In the lead up to the announcement of the winner of our first Glass Bell award, we're going to be talking a bit about why we enjoyed each book on the short list. Today we'll be talking about The Underground Railroad:
The Underground Railroad was one of my favourite books from last year, and is deserving of all the praise it has already, and continues to, receive. The twist of making the Underground Railroad an actual train, rather than a set of secret routes is, I admit, what initially piqued my interest in the book, but once I got into it, I discovered it was so much more. The novel tells the story of a slave in the American South, along with the pain, suffering, and desperation that life entailed, feelings often made all the worse by the occasional flashes of joy and hope. It is, at times, a harrowing novel, but is poignantly told, and an important story.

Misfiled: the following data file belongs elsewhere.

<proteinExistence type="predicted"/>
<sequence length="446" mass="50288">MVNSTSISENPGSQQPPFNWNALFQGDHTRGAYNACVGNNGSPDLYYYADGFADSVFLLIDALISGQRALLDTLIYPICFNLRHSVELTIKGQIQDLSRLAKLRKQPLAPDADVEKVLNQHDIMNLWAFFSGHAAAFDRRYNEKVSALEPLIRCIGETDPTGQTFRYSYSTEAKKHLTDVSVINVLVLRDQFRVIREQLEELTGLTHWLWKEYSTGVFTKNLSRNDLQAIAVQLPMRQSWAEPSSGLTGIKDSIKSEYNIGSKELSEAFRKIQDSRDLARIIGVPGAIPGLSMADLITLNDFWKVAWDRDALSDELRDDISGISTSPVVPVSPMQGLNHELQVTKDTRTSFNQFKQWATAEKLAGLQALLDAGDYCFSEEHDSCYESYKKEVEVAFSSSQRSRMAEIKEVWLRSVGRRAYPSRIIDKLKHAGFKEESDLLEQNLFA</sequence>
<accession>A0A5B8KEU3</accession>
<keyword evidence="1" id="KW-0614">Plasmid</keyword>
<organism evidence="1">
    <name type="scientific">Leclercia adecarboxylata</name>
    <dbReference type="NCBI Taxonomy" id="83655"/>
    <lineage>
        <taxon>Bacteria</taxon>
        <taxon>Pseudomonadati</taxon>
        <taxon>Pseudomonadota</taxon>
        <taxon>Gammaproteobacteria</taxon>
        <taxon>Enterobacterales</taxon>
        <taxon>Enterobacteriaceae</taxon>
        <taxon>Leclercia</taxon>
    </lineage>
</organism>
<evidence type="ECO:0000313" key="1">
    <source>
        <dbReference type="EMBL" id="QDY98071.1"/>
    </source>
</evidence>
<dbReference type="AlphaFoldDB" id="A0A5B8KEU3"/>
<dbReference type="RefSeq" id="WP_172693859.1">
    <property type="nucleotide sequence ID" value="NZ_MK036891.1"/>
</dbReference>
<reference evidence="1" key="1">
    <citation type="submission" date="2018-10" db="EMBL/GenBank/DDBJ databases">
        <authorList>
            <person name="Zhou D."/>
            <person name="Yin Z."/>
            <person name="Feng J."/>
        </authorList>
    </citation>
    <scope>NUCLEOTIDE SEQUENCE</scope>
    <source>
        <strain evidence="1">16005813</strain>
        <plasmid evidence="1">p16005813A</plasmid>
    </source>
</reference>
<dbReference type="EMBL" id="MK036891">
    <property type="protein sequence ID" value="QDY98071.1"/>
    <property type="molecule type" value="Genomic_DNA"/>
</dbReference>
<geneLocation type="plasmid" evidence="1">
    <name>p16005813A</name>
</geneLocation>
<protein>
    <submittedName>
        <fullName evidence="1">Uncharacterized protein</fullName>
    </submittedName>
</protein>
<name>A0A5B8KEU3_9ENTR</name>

Growing up in the USA, I was taught about slavery and the Underground Railroad multiple times, but many of the classes were, unfortunately, light on anything except a clinical overview of the history. Colson Whitehead has written a novel which brings the human element of the history to the surface, its ugliness plain for all to see. Each chapter is separated by a real bill, posted in pursuit of a runaway slave - there is no mistaking this for fiction. Many before me have sung the praises of The Underground Railroad, and I can but echo their sentiments. This is a powerful, evocative novel, and one that is so very important.